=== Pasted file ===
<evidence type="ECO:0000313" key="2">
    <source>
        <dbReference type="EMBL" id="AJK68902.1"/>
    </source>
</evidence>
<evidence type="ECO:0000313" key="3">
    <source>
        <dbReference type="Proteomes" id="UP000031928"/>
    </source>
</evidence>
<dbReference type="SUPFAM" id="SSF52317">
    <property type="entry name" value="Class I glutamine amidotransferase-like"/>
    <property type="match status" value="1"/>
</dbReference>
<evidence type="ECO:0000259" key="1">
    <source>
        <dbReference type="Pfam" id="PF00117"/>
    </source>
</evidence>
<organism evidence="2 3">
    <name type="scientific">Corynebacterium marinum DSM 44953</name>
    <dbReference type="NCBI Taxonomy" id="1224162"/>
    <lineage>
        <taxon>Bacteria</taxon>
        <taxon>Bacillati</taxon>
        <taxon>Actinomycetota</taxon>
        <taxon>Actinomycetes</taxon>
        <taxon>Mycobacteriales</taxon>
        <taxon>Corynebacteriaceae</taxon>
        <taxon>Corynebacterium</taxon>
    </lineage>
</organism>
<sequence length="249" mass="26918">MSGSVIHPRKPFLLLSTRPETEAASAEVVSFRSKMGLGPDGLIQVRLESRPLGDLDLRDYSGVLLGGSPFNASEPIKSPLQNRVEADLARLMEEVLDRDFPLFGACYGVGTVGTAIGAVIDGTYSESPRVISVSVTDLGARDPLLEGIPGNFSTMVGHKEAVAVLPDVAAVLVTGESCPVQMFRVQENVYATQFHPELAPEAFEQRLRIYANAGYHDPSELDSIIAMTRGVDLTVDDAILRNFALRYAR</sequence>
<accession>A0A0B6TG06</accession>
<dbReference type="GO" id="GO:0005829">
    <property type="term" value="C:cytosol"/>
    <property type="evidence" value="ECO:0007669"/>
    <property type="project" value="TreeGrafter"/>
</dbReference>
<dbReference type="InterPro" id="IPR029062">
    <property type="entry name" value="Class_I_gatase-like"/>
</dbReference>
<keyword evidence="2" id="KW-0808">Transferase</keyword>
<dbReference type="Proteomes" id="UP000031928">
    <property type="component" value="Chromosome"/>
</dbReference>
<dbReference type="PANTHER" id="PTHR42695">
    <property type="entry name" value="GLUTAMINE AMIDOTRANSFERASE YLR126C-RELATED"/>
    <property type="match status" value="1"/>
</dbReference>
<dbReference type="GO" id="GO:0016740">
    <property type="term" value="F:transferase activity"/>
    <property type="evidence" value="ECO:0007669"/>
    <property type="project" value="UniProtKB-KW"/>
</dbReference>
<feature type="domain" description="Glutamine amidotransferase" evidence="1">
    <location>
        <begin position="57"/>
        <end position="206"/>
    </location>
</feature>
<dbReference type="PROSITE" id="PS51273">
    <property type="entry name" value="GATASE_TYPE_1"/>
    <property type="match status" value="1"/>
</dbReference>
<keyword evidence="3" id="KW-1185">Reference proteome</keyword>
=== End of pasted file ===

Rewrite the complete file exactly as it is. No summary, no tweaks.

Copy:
<evidence type="ECO:0000313" key="2">
    <source>
        <dbReference type="EMBL" id="AJK68902.1"/>
    </source>
</evidence>
<evidence type="ECO:0000313" key="3">
    <source>
        <dbReference type="Proteomes" id="UP000031928"/>
    </source>
</evidence>
<dbReference type="SUPFAM" id="SSF52317">
    <property type="entry name" value="Class I glutamine amidotransferase-like"/>
    <property type="match status" value="1"/>
</dbReference>
<evidence type="ECO:0000259" key="1">
    <source>
        <dbReference type="Pfam" id="PF00117"/>
    </source>
</evidence>
<organism evidence="2 3">
    <name type="scientific">Corynebacterium marinum DSM 44953</name>
    <dbReference type="NCBI Taxonomy" id="1224162"/>
    <lineage>
        <taxon>Bacteria</taxon>
        <taxon>Bacillati</taxon>
        <taxon>Actinomycetota</taxon>
        <taxon>Actinomycetes</taxon>
        <taxon>Mycobacteriales</taxon>
        <taxon>Corynebacteriaceae</taxon>
        <taxon>Corynebacterium</taxon>
    </lineage>
</organism>
<sequence length="249" mass="26918">MSGSVIHPRKPFLLLSTRPETEAASAEVVSFRSKMGLGPDGLIQVRLESRPLGDLDLRDYSGVLLGGSPFNASEPIKSPLQNRVEADLARLMEEVLDRDFPLFGACYGVGTVGTAIGAVIDGTYSESPRVISVSVTDLGARDPLLEGIPGNFSTMVGHKEAVAVLPDVAAVLVTGESCPVQMFRVQENVYATQFHPELAPEAFEQRLRIYANAGYHDPSELDSIIAMTRGVDLTVDDAILRNFALRYAR</sequence>
<accession>A0A0B6TG06</accession>
<dbReference type="GO" id="GO:0005829">
    <property type="term" value="C:cytosol"/>
    <property type="evidence" value="ECO:0007669"/>
    <property type="project" value="TreeGrafter"/>
</dbReference>
<dbReference type="InterPro" id="IPR029062">
    <property type="entry name" value="Class_I_gatase-like"/>
</dbReference>
<keyword evidence="2" id="KW-0808">Transferase</keyword>
<dbReference type="Proteomes" id="UP000031928">
    <property type="component" value="Chromosome"/>
</dbReference>
<dbReference type="PANTHER" id="PTHR42695">
    <property type="entry name" value="GLUTAMINE AMIDOTRANSFERASE YLR126C-RELATED"/>
    <property type="match status" value="1"/>
</dbReference>
<dbReference type="GO" id="GO:0016740">
    <property type="term" value="F:transferase activity"/>
    <property type="evidence" value="ECO:0007669"/>
    <property type="project" value="UniProtKB-KW"/>
</dbReference>
<feature type="domain" description="Glutamine amidotransferase" evidence="1">
    <location>
        <begin position="57"/>
        <end position="206"/>
    </location>
</feature>
<dbReference type="PROSITE" id="PS51273">
    <property type="entry name" value="GATASE_TYPE_1"/>
    <property type="match status" value="1"/>
</dbReference>
<keyword evidence="3" id="KW-1185">Reference proteome</keyword>